Obsessive Compulsive Disorder (OCD) is a complex neuropsychiatric disorder. It is characterized by persistent, intrusive thoughts called “obsessions” and/or urges to perform certain repetitive strange seeming behaviors called “compulsions.” OCD is not simply a single, identifiable disorder. It is frequently a ‘masked’ disorder, mixed with other symptoms. One can suffer from thoughts alone, the behaviors alone, or both.
- Recurrent and persistent thoughts, impulses, or images that are experienced, at some time during the disturbance, as intrusive and inappropriate and that cause marked anxiety or distress.
- The thoughts, impulses, or images are not simply excessive worries about real-life problems.
- The person attempts to ignore or suppress such thoughts, impulses, or images, or to neutralize them with some other thought or action.
- The person recognizes that the obsessional thoughts, impulses, or images are a product of his or her own mind (not imposed from without as in thought insertion). In other words, the individual does not truly believe in the thought, but is unable to erase it from his/her mind.
- Repetitive “motor” behaviors (e.g., hand washing, ordering, checking) or mental acts (e.g., praying, counting, repeating words silently) that the person feels driven to perform in response to an obsession, or according to rules that must be applied rigidly. Mental compulsions are more discreet because they are invisible.
- The behaviors or mental acts are aimed at preventing or reducing distress or preventing some dreaded event or situation; however, these behaviors or mental acts either are not connected in a realistic way with what they are designed to neutralize or prevent or are clearly excessive.
The Following are Some Common Types of Obsessions:
- Aggressive (e.g. urge to stab, push someone onto railroad tracks)
- Morbid (e.g. urge to harm oneself or others, thoughts of death, disease, tragedies)
- Religious (e.g. Blasphemous thoughts against God, being possessed by the devil)
- Sexual (e.g. believing one is homosexual, thoughts of having sex with animals)
- Reviewing of conversations (e.g. trying to recall exactly what was said in a discussion)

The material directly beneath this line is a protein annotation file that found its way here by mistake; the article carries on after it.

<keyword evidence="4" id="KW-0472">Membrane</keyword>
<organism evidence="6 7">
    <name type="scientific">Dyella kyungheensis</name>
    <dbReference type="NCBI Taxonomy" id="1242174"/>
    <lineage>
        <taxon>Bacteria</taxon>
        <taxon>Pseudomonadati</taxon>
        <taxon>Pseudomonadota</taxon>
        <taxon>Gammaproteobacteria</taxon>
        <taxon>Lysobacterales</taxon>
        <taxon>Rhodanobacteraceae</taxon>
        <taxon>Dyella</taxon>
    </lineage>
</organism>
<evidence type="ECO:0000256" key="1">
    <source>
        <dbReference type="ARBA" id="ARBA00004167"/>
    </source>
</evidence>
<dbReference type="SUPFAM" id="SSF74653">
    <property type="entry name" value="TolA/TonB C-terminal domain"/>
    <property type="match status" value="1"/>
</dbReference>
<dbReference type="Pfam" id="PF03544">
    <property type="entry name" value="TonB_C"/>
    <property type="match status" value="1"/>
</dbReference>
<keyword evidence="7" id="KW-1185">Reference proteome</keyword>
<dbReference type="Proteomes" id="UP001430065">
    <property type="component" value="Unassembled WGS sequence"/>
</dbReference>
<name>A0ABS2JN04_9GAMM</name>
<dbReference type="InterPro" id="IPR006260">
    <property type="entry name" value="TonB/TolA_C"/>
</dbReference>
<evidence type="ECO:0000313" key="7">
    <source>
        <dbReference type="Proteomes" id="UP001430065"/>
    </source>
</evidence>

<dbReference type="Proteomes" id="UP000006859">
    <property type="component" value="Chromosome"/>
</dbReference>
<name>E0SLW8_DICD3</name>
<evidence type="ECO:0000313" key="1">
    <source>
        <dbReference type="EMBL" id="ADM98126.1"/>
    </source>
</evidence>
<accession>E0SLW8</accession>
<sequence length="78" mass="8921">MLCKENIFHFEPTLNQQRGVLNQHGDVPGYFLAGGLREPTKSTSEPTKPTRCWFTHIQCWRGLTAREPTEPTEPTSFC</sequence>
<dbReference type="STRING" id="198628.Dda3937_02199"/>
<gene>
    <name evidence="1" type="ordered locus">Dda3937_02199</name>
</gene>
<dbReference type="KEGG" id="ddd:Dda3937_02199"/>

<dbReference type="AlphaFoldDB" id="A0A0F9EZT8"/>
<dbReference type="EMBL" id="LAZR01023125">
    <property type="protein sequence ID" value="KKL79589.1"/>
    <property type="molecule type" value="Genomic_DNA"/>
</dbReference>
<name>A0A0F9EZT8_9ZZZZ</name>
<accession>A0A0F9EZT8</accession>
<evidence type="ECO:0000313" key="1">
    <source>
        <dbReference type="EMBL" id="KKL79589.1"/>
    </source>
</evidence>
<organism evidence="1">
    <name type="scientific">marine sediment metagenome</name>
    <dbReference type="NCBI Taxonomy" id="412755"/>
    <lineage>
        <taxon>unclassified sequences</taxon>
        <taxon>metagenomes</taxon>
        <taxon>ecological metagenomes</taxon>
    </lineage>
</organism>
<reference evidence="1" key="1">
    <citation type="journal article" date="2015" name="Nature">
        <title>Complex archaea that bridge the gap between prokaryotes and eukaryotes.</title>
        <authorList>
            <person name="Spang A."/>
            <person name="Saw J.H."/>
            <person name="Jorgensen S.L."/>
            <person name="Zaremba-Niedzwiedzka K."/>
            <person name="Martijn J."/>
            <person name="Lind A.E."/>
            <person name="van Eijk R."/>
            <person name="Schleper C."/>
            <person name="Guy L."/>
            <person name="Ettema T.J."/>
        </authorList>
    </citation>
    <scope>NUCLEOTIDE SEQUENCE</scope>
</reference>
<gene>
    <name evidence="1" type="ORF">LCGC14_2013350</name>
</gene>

- Need to know (e.g. pondering over questions that intrude into the mind and are of no relevance to the present functioning of the person)
- Somatic (e.g. being overly concerned with having an illness such as AIDS)
- Right and wrong (e.g. a need to know when thoughts are right, and if they are wrong, the need to stop doing other activities until one gets the right thought)
- Obsessionality with place (e.g. difficulty recognizing where one is, e.g., one may not know whether he is awake or asleep)
- Obsessionality with light (e.g. focusing attention on luminous objects such as chandeliers, bulbs, the sun)
What Are the Most Effective Treatments for OCD?
The International OCD Foundation advises:
- Treatment for most OCD patients should involve Exposure and Response Prevention (ERP) and/or medication.
- The majority of people with OCD (about 7 out of 10) will benefit from either medication or ERP.
The most effective treatments for OCD are Cognitive Behavior Therapy (CBT) and/or medication.  More specifically, the most effective treatments are a type of CBT called Exposure and Response Prevention (ERP), which has the strongest evidence supporting its use in the treatment of OCD, and/or a class of medications called serotonin reuptake inhibitors, or SRIs.
Exposure and Response Prevention is typically done by a licensed mental health professional (such as a psychologist, social worker, or mental health counselor) in an outpatient setting. I have been trained by the International OCD Foundation / Behavior Therapy Training Institute in treatment for Obsessive Compulsive Disorder, including Exposure and Response Prevention.
Medications can only be prescribed by a licensed medical professionals (such as your physician or a psychiatrist), who would ideally work together with your therapist to develop a treatment plan. Click here to learn more about medications for OCD.
I look forward to discussing your specific concerns and developing an appropriate treatment plan with you.
To learn more about Obsessive Compulsive Disorder, visit the International OCD Foundation